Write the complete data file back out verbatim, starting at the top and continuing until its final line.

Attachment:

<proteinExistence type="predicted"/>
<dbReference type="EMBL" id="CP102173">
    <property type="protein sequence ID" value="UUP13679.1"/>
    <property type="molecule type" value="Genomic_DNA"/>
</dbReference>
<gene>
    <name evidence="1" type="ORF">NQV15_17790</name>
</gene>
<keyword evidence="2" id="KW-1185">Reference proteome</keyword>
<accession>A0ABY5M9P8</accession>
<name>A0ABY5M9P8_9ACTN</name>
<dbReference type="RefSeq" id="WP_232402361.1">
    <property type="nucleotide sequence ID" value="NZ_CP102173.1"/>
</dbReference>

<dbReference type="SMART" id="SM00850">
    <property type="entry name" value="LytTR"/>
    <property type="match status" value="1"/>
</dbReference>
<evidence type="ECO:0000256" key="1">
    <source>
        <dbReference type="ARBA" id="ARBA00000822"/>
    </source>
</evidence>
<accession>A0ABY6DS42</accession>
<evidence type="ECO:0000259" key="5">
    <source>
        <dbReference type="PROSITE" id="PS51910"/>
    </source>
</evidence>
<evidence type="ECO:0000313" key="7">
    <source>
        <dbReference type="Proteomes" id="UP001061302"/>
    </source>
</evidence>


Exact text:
<proteinExistence type="predicted"/>
<dbReference type="EMBL" id="CP102173">
    <property type="protein sequence ID" value="UUP13679.1"/>
    <property type="molecule type" value="Genomic_DNA"/>
</dbReference>
<gene>
    <name evidence="1" type="ORF">NQV15_17790</name>
</gene>
<keyword evidence="2" id="KW-1185">Reference proteome</keyword>
<accession>A0ABY5M9P8</accession>
<name>A0ABY5M9P8_9ACTN</name>
<dbReference type="RefSeq" id="WP_232402361.1">
    <property type="nucleotide sequence ID" value="NZ_CP102173.1"/>
</dbReference>

<dbReference type="SMART" id="SM00850">
    <property type="entry name" value="LytTR"/>
    <property type="match status" value="1"/>
</dbReference>
<evidence type="ECO:0000256" key="1">
    <source>
        <dbReference type="ARBA" id="ARBA00000822"/>
    </source>
</evidence>
<accession>A0ABY6DS42</accession>
<evidence type="ECO:0000259" key="5">
    <source>
        <dbReference type="PROSITE" id="PS51910"/>
    </source>
</evidence>
<evidence type="ECO:0000313" key="7">
    <source>
        <dbReference type="Proteomes" id="UP001061302"/>
    </source>
</evidence>